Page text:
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Keith Burgeson

Keith Burgeson (left) is an AmeriCorps Volunteer who from southern New Jersey, he is currently working at the Second Harvest food distribution center that distributes food to nearly 250 food banks in the inland northwest. Second harvest has distributed nearly 1.7 million pounds of food each month. This center helps combat hunger in the Inland North West and has helped feed all across the Inland North West.

Interview by Dana Le Roy

May 2012

    I’m originally from southern New Jersey; I have a degree in public relations, advertising, and marketing. Upon graduating in 2008 I realized that advertising can be a fairly lucrative business but not fulfilling, at least not for me. So I decided to apply to AmeriCorps and I went to work for the Maine Conservation Corps on an Island dealing with wild life management, this had a strong educational component to it where we would teach school children about the ecological  impacts of wild life areas. The primary focus was to foster wild life sustainability, through education with these kids. From that experience it sparked a realization in me that I don’t want to just work for marketing or advertising.

            After I did a term of service in Maine I applied to a position out here in Washington through AmeriCorps which, you don’t do for the money you do for the experience. I had the increasing desire to work in the non-profit field. So I took this position here in Washington and what I do, is oversee two programs, the Plant a Row for the Hungry which is basically a people helping people initiative where I work with small farmers, back yard gardeners, community gardens and school gardens as a community resource. We put on workshops and do educational outreach with children.  The idea behind the program is to capture surplus produce. So for gardeners we give them education and seeds and in return they give us their surplus crop. And, just as a side note, we were the number one Plant a Row program last year in the country; collectively we procured 286,000 pounds of fresh produce. The other program I oversee is a gleaning program; the idea behind the gleaning program is that we get the surplus crop of local small scale farmers.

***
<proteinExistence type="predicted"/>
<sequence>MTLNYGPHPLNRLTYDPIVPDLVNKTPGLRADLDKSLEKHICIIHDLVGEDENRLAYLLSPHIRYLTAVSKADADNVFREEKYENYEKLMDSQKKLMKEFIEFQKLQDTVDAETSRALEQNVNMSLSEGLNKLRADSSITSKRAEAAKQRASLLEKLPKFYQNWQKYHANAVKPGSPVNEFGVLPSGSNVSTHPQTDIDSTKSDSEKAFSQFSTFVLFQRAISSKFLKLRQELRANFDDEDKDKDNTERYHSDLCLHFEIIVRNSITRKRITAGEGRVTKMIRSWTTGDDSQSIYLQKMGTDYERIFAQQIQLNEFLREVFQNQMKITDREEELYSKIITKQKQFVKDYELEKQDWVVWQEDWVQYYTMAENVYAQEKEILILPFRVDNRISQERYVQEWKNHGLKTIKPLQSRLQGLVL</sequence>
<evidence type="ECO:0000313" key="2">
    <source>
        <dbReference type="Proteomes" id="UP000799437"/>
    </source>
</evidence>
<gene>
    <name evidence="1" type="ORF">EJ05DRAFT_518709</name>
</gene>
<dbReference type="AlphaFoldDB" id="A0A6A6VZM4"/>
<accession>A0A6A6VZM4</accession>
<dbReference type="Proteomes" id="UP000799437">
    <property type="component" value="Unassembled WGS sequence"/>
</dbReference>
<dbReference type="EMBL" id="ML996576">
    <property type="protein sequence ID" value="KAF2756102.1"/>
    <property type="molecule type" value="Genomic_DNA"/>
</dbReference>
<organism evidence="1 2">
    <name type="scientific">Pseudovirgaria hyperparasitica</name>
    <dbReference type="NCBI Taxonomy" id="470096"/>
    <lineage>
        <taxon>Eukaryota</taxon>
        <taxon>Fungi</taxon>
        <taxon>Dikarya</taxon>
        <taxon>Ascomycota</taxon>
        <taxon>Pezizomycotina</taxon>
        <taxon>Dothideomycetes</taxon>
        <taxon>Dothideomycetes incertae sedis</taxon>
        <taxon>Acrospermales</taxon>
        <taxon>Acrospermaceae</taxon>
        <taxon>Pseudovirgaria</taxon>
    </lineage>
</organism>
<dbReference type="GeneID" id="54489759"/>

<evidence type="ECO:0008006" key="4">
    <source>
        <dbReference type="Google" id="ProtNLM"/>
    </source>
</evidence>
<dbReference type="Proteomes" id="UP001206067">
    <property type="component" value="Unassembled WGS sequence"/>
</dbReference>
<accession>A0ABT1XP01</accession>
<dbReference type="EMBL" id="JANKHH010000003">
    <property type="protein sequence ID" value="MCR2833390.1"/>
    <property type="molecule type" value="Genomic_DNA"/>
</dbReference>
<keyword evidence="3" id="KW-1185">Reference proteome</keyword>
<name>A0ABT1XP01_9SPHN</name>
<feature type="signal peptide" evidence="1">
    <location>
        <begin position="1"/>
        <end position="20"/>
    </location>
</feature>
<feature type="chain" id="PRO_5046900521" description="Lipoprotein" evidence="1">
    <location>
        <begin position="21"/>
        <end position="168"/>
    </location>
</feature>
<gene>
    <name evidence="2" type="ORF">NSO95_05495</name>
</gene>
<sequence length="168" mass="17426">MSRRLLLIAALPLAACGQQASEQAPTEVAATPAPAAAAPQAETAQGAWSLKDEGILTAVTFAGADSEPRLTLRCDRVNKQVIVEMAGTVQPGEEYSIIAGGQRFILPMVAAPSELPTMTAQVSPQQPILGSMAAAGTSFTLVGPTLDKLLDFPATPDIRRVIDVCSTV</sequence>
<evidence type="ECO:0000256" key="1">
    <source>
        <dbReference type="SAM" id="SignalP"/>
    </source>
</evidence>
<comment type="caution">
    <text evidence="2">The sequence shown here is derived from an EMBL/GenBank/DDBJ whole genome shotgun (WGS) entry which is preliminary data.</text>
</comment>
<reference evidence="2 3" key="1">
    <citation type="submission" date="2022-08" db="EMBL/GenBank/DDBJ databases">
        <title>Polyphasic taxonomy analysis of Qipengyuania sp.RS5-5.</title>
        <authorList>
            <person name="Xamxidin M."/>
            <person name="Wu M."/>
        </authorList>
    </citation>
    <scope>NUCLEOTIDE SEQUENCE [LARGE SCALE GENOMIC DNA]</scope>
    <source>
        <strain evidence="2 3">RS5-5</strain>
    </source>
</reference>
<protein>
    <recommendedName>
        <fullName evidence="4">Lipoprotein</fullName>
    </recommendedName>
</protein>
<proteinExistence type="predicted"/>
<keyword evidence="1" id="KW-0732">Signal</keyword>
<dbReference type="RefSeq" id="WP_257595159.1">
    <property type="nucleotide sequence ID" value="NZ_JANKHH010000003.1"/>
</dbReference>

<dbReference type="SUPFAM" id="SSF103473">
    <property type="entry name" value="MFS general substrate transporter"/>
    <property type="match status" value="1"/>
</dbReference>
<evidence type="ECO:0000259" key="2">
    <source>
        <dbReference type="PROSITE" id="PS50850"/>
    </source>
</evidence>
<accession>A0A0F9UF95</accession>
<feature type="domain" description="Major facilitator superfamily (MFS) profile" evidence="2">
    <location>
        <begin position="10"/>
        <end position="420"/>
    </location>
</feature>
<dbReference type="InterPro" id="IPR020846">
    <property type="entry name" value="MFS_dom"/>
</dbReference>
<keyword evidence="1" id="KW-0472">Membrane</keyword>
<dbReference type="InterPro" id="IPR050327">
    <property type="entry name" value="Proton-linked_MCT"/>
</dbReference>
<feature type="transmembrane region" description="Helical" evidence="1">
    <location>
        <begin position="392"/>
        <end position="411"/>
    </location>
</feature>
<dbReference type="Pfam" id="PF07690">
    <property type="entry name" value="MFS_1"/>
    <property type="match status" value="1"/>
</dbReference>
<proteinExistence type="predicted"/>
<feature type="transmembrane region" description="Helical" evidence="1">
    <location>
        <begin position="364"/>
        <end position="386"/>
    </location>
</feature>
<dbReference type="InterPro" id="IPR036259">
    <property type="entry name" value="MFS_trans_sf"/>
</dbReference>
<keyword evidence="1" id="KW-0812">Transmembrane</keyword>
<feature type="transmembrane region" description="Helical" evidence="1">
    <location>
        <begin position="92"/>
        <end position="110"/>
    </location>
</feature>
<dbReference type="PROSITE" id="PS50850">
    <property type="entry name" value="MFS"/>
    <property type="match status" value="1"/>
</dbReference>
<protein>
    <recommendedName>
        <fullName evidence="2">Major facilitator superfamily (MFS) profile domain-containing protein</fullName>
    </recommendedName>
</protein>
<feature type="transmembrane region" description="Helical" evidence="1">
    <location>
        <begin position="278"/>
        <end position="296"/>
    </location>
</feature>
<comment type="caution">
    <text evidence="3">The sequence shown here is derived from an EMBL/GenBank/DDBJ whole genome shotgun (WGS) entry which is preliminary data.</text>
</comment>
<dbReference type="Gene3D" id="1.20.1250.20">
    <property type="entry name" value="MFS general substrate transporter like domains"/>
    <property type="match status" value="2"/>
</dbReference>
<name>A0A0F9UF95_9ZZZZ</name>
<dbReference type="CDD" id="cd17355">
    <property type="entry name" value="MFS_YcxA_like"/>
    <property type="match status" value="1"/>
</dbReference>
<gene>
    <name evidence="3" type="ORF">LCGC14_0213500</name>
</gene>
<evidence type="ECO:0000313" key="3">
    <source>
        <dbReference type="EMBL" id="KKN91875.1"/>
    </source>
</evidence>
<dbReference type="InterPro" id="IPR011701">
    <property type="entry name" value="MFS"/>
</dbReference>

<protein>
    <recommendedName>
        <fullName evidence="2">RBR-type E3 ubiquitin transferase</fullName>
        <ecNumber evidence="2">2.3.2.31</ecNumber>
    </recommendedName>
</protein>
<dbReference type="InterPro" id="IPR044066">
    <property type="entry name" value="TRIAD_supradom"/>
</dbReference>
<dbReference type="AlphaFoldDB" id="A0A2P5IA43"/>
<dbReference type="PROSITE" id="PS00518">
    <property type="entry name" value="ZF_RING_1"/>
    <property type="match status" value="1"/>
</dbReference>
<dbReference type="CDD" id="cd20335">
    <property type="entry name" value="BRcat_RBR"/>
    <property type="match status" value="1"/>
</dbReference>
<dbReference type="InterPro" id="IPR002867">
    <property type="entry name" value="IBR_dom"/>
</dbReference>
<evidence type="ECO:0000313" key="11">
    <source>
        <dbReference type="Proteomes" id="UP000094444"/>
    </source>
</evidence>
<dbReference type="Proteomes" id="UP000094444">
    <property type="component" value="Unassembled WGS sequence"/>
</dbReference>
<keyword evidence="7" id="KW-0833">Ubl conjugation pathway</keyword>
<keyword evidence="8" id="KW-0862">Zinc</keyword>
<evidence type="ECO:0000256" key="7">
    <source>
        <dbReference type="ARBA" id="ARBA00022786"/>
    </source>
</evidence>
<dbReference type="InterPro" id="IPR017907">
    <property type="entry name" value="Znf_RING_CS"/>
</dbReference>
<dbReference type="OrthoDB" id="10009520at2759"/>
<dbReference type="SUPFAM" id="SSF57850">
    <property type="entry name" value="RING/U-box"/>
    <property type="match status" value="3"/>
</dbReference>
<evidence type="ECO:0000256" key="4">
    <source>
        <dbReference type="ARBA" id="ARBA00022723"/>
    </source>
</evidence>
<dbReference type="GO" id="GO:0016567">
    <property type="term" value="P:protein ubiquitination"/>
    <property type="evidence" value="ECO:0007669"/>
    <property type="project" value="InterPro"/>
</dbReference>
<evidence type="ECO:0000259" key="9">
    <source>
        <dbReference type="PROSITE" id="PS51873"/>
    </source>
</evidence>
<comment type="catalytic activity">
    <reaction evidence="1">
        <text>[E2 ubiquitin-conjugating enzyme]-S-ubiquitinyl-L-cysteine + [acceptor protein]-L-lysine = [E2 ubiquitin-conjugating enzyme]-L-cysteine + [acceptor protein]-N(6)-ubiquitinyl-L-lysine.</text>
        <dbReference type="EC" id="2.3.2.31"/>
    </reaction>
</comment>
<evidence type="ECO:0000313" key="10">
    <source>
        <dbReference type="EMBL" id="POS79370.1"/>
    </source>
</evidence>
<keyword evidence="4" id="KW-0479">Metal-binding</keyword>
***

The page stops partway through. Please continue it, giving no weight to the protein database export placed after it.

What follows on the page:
The couple terms of AmeriCorps that I have participated in have really helped me stream line what I want to do and the whole community development side of what I’m doing right now is very appealing to me especially focusing on food insecurity and  food nutrition. There is such a disconnect in our society with where our food comes from.

            I’m really amazed at this community because a lot of the people I deal with in the Plant a Row Program who donate food to second harvest are people who are also utilizing the food banks themselves. How giving this community is amazing because these people are struggling themselves to get by but they are donating their extra food to help others who are struggling more than them, it’s truly remarkable. It’s mind boggling to me how giving this community is because there is so much food insecurity. In this area one in six people are food insecure and by that I mean that they don’t know where their next meal is coming from.

            For me profit based work would not be fulfilling, I’m not looking to be some famous philanthropist, I just want to get my hands dirty.